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10 Times Marvel Copied DC’s Superheroes

1. Hawkeye/Green Arrow

Clint Barton has been made famous as Hawkeye in the Avengers movies, but DC’s Green Arrow was fighting crime in Star City much earlier. Stan Lee insists that his inspiration was Robin Hood, but Robin Hood never used all the gadgets in Green Arrow’s arsenal. Plus, Green Arrow predated Hawkeye by over 20 years, so we’re calling this archer a DC original.

(Images via Wikipedia and Instagram)

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2. Black Cat/Catwoman

Marvel’s Black Cat is a cat burglar in a tight outfit who had a dalliance with Spider-Man. Meanwhile at DC, Catwoman has been Batman’s nemesis in tight leather since 1940. (Black Cat didn’t appear until 1979.) As a cat-suited lover and villain to our hero, Black Cat seems like a purr-fect copy, doesn’t she?

(Images via Wikipedia)

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3. Squadron Sinister/Justice League

In 1971, Marvel modeled the Squadron Sinister as doppelgangers of DC’s Justice League. Hyperion (Superman), Nighthawk (Batman), Doctor Spectrum (Green Lantern), and the Whizzer (Flash) were soundly thrashed.

(Images via WWComics and Wikipedia)

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4. Thanos/Darkseid

Thanos may be the super-baddie in the next Avengers movie, but he isn’t exactly original. Jim Starlin (the creator of Thanos) originally based his design on one of the lesser known DC “New Gods”, Metron. But when Marvel editor Roy Thomas told him, “if you’re going to steal one of the New Gods, at least rip-off Darkseid, the really good one,” Starlin did. 

(Images via Wikipedia)

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5. Ant Man/The Atom

In 1961, DC’s Atom mimicked the power of a white dwarf star to reduce his density and shrink in size. A year later, Marvel’s Ant-Man found he could reduce his size using molecular materials called ‘Pym Particles’. Both remained strong, even with their reduced stature. Atom probably should have applied for a patent...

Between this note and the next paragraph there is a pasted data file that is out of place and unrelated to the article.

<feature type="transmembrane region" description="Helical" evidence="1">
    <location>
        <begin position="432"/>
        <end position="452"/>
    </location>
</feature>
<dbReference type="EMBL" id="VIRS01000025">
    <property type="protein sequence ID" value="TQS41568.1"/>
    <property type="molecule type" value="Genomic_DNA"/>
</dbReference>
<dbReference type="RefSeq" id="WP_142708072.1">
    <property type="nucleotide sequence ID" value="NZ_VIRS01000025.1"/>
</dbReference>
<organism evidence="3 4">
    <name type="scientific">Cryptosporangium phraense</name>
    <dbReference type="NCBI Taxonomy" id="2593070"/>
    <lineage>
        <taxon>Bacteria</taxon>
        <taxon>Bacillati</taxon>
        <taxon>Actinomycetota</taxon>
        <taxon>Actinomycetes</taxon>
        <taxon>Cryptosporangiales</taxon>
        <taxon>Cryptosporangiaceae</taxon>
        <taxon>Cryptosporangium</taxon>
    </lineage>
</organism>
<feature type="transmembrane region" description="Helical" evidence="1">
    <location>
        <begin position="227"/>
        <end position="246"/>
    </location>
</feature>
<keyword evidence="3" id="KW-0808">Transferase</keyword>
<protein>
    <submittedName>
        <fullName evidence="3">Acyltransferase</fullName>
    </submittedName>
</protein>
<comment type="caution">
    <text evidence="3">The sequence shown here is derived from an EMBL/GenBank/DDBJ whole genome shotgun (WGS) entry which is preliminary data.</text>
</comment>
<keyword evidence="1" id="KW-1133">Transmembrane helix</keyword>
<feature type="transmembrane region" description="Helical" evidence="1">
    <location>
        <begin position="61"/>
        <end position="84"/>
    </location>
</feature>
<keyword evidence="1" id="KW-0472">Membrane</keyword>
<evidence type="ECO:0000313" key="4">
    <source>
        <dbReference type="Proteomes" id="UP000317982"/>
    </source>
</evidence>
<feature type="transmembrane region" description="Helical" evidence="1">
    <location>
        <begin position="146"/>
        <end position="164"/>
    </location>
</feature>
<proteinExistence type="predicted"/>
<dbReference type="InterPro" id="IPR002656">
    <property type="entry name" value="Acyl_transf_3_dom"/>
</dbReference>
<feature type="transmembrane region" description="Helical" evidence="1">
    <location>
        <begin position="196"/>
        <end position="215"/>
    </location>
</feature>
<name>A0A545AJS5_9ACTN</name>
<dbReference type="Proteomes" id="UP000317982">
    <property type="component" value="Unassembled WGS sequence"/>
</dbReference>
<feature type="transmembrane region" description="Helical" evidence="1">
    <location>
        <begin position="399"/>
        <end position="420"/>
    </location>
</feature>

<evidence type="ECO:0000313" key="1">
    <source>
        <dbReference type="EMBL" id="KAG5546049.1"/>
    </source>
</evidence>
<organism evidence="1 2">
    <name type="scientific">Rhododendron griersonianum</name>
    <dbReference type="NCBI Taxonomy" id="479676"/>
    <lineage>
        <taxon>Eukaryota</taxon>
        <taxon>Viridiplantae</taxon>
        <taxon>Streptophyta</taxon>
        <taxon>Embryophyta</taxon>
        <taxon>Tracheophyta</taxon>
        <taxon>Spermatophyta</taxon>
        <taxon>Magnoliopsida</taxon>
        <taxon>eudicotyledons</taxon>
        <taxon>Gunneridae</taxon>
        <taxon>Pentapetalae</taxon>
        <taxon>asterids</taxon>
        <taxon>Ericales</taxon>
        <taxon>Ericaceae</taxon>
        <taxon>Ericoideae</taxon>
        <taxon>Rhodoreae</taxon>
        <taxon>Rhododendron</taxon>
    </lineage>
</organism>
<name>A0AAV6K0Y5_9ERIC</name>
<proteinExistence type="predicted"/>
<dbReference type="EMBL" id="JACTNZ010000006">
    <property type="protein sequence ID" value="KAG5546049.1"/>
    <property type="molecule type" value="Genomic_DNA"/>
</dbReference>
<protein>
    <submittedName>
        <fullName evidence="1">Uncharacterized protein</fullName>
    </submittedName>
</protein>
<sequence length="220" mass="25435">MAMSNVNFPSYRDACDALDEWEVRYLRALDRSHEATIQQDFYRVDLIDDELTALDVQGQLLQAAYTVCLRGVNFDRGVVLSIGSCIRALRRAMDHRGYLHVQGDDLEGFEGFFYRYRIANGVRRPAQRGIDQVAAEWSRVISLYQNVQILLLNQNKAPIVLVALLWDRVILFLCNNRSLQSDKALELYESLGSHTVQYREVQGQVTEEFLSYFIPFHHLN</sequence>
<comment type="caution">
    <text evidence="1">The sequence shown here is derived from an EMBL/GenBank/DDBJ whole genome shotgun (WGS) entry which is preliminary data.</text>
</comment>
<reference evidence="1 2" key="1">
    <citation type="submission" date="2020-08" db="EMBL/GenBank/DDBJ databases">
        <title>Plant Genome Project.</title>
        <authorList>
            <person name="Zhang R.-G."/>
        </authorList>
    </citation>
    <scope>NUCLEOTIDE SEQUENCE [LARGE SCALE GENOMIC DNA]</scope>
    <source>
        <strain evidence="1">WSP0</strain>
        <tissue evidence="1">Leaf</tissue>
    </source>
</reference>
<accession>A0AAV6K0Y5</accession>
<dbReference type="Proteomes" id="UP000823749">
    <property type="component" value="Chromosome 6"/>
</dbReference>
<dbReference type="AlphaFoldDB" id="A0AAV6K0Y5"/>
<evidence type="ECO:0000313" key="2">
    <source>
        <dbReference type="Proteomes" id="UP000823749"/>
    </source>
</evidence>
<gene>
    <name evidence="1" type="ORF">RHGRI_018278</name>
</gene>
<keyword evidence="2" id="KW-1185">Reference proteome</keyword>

(Images via Wikipedia)

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6. Gladiator/Superman

Gladiator was created as a “homage” to DC Comics' Superman. The name is a reference to the novel Gladiator (1930), which was said to inspire the creation of Superman. Gladiator's real name, Kallark, is a combination of Superman's Kryptonian and human names: Kal-El and Clark Kent. His powers include super strength, flight, super-speed, and ‘telescopic’ vision. Homage or rip-off? You decide!

(Images via Wikipedia)

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7. Vision/Red Tornado

DC’s Red Tornado premiered in 1968. A mere two months later, Marvel’s Vision came on the scene. Both were red-skinned androids created by supervillains to destroy their respective super teams. On top of that, both reused names of Golden Age superheroes. Due to the close proximity of their release, it’s probably a coincidence. But since Red Tornado came first, we’re calling him the original.

(Images via Wikipedia)

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8. Nova Corps/Green Lantern Corps

Marvel’s Nova first appeared in 1976. His powers came from a helmet sent to Earth by a dying alien. Later, Marvel writers made the dying alien a member of the Nova Corps, an intergalactic police force. Meanwhile, DC’s Green Lantern Corps had been patrolling space since 1959, and Green Lantern also received his powers from a dying alien. 

(Images via Marvel and Wikipedia)

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9. Deadpool/Deathstroke

Deadpool has become a household name thanks to his hit movie. However, he was originally based off of Deathstroke, a villain who appeared in DC’s New Teen Titans (1980). Deadpool didn't show up until a decade later in Marvel’s New Mutants (1991). When Deadpool’s creator revealed his character design, the author of New Mutants was quoted as saying, “this is Deathstroke from the Teen Titans, right?” 

(Images via Wikia and Wikipedia)

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10. X-Men/Doom Patrol

The idea of superhuman misfits led by a wheel-chaired mastermind dedicated to protecting a world that hates and fears them isn’t just the tale of Marvel’s X-Men. DC’s Doom Patrol was based on the identical concept and debuted June 1963, three months before The X-Men #1 hit the newsstands. Looks like the Doom Patrol were true misfits shunned by the world they lived in after all.

(Images via Instagram and Wikipedia)

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